Claim Audits Can Flag Processing Setup Issues

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Company Medical and Benefit Claims Auditing | TFG Partners

The most apparent value most plan sponsors see in health plan claim audits is the recovery of overpayments. But the longer-term and more significant value of medical claim auditing services lies in flagging errors that point to system setup mistakes. They're the ones that cause large batches of mistakes that over time add up to significant losses (or costs) and necessitate time-consuming correction and recovery efforts. Therefore, audits have value in many ways and can improve member service and ensure that all members and their claims are treated fairly and equally. Any setup issue you fix helps in the long run.

Any time your plan switches to a new third-party administrator (TPA) for medical claims or pharmacy benefit manager (PBM) for prescriptions, an implementation audit after 90 days is a wise investment. It's the only way to be sure your plan setup is correct in their system and that claims are being paid in with the promised accuracy. If you have performance guarantees built into your contract, independent verification lets you know if they are being met or not. High-performing TPAs and PBMs welcome auditing as proof of their high-quality service. Any that resist it may be telling you something indirectly.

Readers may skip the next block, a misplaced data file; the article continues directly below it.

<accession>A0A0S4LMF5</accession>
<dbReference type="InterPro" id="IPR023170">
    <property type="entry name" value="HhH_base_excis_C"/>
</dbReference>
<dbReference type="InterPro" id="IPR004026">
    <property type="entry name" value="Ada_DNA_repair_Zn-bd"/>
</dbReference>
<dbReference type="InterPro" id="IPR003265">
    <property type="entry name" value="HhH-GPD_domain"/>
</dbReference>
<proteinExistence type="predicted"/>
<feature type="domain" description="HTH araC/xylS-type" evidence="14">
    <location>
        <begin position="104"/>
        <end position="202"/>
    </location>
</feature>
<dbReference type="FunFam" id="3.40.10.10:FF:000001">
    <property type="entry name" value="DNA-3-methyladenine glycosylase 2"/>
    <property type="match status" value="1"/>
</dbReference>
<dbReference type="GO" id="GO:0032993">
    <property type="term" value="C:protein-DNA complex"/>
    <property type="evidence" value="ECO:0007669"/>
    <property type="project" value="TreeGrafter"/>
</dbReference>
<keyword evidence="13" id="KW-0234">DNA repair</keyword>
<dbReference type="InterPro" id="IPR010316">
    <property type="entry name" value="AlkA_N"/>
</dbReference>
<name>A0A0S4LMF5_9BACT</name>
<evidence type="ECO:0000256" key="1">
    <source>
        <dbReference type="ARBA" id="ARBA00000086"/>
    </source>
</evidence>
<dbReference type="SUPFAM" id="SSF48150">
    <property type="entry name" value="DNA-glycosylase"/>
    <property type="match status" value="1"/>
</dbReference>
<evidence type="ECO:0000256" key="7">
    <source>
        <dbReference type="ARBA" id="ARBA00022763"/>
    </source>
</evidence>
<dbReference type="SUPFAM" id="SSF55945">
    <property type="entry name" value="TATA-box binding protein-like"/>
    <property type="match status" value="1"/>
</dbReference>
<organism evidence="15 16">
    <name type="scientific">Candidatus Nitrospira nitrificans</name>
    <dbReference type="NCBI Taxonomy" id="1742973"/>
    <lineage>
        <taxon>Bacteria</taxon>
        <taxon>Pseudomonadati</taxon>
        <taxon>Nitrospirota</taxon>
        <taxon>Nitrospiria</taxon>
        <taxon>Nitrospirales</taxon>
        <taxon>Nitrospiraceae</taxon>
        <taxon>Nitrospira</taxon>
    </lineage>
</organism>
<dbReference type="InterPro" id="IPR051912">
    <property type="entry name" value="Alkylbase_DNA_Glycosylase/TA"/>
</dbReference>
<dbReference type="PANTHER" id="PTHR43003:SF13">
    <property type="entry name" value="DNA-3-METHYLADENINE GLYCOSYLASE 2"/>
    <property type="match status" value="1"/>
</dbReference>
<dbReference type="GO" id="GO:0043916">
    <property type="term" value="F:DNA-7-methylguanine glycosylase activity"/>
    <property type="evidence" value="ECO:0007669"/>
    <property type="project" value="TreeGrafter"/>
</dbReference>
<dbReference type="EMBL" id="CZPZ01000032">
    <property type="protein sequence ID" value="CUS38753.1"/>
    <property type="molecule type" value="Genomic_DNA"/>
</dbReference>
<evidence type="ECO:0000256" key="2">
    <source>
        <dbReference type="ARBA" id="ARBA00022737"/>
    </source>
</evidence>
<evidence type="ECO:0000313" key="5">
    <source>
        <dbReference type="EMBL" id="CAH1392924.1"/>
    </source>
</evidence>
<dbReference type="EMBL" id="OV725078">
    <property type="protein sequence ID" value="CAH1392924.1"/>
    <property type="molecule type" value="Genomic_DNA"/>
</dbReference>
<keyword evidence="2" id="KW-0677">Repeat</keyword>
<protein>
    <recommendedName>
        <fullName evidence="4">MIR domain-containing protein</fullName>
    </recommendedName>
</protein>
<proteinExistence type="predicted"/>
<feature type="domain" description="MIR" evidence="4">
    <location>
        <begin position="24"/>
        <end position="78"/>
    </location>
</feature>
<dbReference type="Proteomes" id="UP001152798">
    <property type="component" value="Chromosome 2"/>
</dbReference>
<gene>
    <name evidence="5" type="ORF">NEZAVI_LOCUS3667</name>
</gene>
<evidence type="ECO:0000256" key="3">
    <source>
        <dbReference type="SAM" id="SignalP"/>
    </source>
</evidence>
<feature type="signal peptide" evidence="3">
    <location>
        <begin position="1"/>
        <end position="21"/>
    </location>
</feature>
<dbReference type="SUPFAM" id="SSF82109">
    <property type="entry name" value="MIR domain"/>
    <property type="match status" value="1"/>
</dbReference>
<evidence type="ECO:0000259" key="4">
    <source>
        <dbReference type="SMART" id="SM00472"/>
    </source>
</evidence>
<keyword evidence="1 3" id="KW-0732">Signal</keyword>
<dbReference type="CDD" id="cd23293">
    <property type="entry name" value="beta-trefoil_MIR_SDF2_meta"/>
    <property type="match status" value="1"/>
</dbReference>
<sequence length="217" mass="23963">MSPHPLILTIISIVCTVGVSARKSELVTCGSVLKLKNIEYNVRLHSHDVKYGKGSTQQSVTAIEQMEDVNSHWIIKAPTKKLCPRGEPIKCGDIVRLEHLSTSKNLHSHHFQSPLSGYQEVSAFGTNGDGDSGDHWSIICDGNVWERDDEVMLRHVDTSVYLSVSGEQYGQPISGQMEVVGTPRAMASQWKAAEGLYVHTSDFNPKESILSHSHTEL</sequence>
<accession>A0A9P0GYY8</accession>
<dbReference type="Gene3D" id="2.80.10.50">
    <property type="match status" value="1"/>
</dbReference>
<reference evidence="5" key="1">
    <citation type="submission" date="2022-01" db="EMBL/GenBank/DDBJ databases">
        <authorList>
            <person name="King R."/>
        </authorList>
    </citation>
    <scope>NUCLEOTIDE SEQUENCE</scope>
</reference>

Most TPAs and PBMs handle many plans and have standardized setups in their system. But your plan has unique attributes that vary in complexity. Implementation auditing will help you get off to an accurate start and ensure the transition to the new vendor stays on track. It's wise to audit early and often also because high-caliber claim auditing often finds savings up to four times the cost of the service. It's an eye-opener for many plan managers. Also, if you've been accustomed to random sample audits which have limits in their accuracy, find an auditor that reviews 100-percent of your claim payments.

TPAs and PBMs make many promises about the accuracy and value of their service, but without oversight, you're left to take their word for it. Most are faithful to their contracts and intend to perform well, but only an independent review can confirm whether it's happening. Once you have an audit, it's wise to follow it up with a continuous monitoring service. It provides monthly reporting that flags errors and calls your attention to trends developing in your claim payments and processing. It's the best way to stay on top of costs and member service in real-time. Without it, you must wait for the next audit to find out.

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